Sam Hinkie, Nerlens Noel

ProBasketballTalk 2013-14 Preview: Philadelphia 76ers

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Last season: The 76ers went 34-48, the 11th time in the last 12 seasons they won between 33 and 48 games. They made the playoffs most seasons during that span, but they only one two postseason series. With the emergence of the NBA’s second-youngest All-Star last year, Jrue Holiday, Philadelphia seemed like it had a player who could lead them into another dozen years of bland playoff contention. Oh, Andrew Bynum was on the team, too, but he had no relevancy to the 76ers’ season other providing a massive distraction.

Signature highlight from last season: Fittingly, this sequence began with a 76er missing a long 2.

Key player changes: New 76ers general manager Sam Hinkie was mum on his plan until he made a huge draft-night trade, sending Jrue Holiday to the Pelicans for the No. 6 pick, which Philadelphia used on Nerlens Noel. On a clear rebuilding path, the 76ers also let Andrew Bynum, Dorell Wright and Nick Young leave in free agency. Philadelphia replaced them with younger and cheaper players like Tony Wroten and Darius Morris, who will have opportunities to play on a tanking 76ers team.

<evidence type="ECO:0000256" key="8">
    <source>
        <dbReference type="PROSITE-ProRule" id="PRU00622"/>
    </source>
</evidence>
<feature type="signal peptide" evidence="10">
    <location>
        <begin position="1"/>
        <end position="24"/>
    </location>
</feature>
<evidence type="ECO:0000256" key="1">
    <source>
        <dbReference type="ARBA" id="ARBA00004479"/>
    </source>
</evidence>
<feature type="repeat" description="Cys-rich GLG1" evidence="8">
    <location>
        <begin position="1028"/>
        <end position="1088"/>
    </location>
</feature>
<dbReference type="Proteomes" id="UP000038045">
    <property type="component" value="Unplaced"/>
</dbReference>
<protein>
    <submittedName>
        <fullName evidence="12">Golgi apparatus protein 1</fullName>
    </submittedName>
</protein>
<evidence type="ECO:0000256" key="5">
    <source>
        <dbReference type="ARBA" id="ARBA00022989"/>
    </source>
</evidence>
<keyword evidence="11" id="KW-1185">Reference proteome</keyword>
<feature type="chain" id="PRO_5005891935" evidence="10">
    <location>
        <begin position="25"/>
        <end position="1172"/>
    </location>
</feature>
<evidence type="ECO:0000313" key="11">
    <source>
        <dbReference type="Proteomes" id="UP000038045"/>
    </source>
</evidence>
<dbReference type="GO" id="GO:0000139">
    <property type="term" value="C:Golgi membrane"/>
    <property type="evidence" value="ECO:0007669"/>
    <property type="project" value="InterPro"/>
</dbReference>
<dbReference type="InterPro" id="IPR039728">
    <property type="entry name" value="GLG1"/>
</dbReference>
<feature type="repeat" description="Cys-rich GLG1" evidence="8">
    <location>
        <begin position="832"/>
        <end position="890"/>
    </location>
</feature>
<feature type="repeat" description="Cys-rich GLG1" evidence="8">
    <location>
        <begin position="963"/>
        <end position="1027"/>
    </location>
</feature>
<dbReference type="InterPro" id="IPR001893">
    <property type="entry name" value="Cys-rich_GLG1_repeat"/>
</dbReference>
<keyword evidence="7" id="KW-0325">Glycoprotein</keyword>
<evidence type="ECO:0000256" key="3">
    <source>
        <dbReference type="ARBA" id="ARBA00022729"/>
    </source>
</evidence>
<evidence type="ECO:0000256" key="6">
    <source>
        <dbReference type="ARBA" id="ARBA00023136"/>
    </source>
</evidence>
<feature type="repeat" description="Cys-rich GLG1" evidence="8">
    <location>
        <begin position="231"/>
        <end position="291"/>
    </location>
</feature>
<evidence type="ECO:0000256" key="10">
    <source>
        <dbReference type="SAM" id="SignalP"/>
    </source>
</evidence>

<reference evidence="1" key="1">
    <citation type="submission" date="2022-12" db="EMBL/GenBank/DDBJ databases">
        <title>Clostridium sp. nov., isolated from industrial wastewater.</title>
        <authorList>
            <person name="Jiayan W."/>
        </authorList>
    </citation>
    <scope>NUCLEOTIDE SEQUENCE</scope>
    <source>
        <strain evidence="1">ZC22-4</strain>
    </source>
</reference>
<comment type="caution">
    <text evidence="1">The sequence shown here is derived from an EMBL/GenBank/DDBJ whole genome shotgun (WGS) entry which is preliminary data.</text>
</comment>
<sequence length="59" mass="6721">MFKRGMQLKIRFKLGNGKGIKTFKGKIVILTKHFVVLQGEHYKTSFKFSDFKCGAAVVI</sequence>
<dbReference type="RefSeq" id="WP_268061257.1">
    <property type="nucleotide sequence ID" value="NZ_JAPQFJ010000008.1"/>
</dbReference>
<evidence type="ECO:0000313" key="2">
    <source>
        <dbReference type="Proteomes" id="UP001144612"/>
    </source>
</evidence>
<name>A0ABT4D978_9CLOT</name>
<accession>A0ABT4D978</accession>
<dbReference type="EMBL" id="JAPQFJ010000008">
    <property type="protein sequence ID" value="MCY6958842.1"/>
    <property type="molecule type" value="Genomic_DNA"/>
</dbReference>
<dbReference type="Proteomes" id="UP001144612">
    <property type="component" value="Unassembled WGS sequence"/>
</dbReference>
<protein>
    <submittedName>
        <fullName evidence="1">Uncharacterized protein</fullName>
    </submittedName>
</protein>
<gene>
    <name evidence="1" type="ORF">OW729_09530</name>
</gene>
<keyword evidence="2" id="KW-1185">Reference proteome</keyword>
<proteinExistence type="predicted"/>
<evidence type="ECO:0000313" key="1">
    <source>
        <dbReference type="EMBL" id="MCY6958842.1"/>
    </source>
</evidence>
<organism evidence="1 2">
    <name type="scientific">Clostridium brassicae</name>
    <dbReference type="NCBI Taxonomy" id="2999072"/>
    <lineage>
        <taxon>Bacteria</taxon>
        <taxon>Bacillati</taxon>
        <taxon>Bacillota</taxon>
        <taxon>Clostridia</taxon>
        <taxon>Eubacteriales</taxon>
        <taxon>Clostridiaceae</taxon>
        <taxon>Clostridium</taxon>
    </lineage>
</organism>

Philadelphia also hired a new coach to replace Doug Collins, former Spurs assistant Brett Brown.

Keys to the 76ers’ season: